Since 2000, the number of fraudulent
lending cases involving commercial and federally-insured lenders with convenience stores and gas stations as the collateral
has increased significantly. In the last few years, the Small Business Administration has lost millions of dollars in mortgage
and asset-based loans on convenience stores. Loan fraud within the convenience industry is becoming so prevalent that all
parties should exercise extreme caution.
Typically, the fraudulent loan schemes involving convenience stores and gas
stations use fictitious profit and loss statements, false federal tax returns, and sales "flips" to create the illusion of
higher collateral value, when in fact none exists. Sales flips involve straw buyers and phony capital injections or down
payments, where in fact none existed. Sadly, even certified public accountants, bank employees and loan closing officers
have received criminal convictions in these schemes. When this activity involves a federally-insured lender, the FBI and
U.S. Attorney's Office are often involved in the investigation.
Because we are in a unique (and hopefully short) era
of this type of fraudulent activity involving convenience stores, we are incorporating the following actions into our appraisals:
We will place less reliance on sales of convenience stores. Today, it is becoming increasingly difficult to adequately determine
whether a sale is legitimate, even when interviewing parties to the transaction. Often the parties are related, or the sales
involve paper transactions between related corporations or partnerships. Sales occurring since 2002 are especially suspect.
Related to the above action, it is more prudent to look at a broader range and higher number of sales, rather than a limited
number of transactions in a local market. In other words, we will place more emphasis on the indications of hundreds of sales
across a state or region instead of five to 10 local sales.
3. The fee simple value does not rely on the operator's
historic (actual) profit and loss statements. The fee simple value is based on how a typical operator would perform with
the subject's assets at that particular location.
Because fraudulent activity often involves phony profit and
loss schedules, we will place less emphasis on the owner's submitted records, and instead, rely more on our own operational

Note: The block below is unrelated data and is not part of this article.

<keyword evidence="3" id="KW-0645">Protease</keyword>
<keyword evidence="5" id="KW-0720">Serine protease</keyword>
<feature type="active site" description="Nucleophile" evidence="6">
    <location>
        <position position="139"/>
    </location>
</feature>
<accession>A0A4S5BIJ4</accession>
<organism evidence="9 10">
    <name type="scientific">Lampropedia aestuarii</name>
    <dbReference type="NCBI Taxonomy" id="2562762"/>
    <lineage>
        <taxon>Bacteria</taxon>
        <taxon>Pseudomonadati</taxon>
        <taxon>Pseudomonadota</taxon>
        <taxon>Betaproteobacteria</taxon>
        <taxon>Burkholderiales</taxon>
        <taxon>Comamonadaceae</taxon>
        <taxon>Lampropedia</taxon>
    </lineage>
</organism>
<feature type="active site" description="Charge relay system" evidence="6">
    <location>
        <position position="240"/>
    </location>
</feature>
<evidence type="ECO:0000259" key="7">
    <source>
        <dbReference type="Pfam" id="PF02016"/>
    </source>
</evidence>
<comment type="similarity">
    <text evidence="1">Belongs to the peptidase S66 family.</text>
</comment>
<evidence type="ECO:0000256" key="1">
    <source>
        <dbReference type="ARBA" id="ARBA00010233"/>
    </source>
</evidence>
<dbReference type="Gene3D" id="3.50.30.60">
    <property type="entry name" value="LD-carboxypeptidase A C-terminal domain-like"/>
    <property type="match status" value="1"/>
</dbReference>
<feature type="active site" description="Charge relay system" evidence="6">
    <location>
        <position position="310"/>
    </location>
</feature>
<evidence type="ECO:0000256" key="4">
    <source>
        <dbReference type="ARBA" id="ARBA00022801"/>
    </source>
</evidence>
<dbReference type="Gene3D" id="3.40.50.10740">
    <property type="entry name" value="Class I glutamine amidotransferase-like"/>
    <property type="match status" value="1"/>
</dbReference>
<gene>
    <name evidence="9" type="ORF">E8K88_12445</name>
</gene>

projections. For example, it is common today to find the owner's profit and loss statements showing labor cost that are half
of the national average published by the National Association of Convenience Stores. This may result from employees working
off the clock, or employees being paid less than the minimum wage, or tax fraud.
4. Our value estimates will
be based on the realistic ability of the assets to provide a reasonable return on investment, rather than the operator's statement
of value or stated historic earnings. This analysis includes a specific estimate of the business's ability to service debt
as an investment vehicle.
5. We are asking for title reports, when available, to search for unreasonable sales
Although it may be impossible for the appraiser to detect and counter all potential fraud, these measures
help insure that the negative affects from fraudulent activity, if any, do not compromise the opinion of value.
An FBI Case:
Washington Mutual Bank
a commercial real estate broker, operated a company called Certified Commercial Real Estate. Hussain recruited individuals
to assist him in the perpetration of multiple, fraudulent land flips involving convenience stores. As part of the scheme,
it was alleged that Hussain recruited Middle Eastern borrowers to purchase convenience stores with no money down. This scheme
resulted in false statements by borrowers regarding their personal assets as well as the amount of equity (down payment) they
would pay during the convenience store purchase. Banks and the Small Business Administration (SBA) approved loans to the
purchasers based on these false representations. Bank United and the SBA loaned millions of dollars to borrowers that worked
with Hussain as their broker. There were indications that the scheme was so well known in the Middle Eastern community that
honest brokers could not complete legitimate transactions that required borrowers to pay the down payment.
transactions were actually land flips, where the value of the property was fraudulently inflated through multiple sales for
the purpose of obtaining financing at the inflated value. Washington Mutual Bank, which purchased Bank United, lost $9 million
on a single flip transaction by Hussain. Hussain conducted numerous flip transactions with SBA loans totaling well over $100
The investigation has led to the convictions of Hussain as well as five co-conspirators. The FBI investigation
was conducted jointly with the SBA and U.S. Department of the Treasury.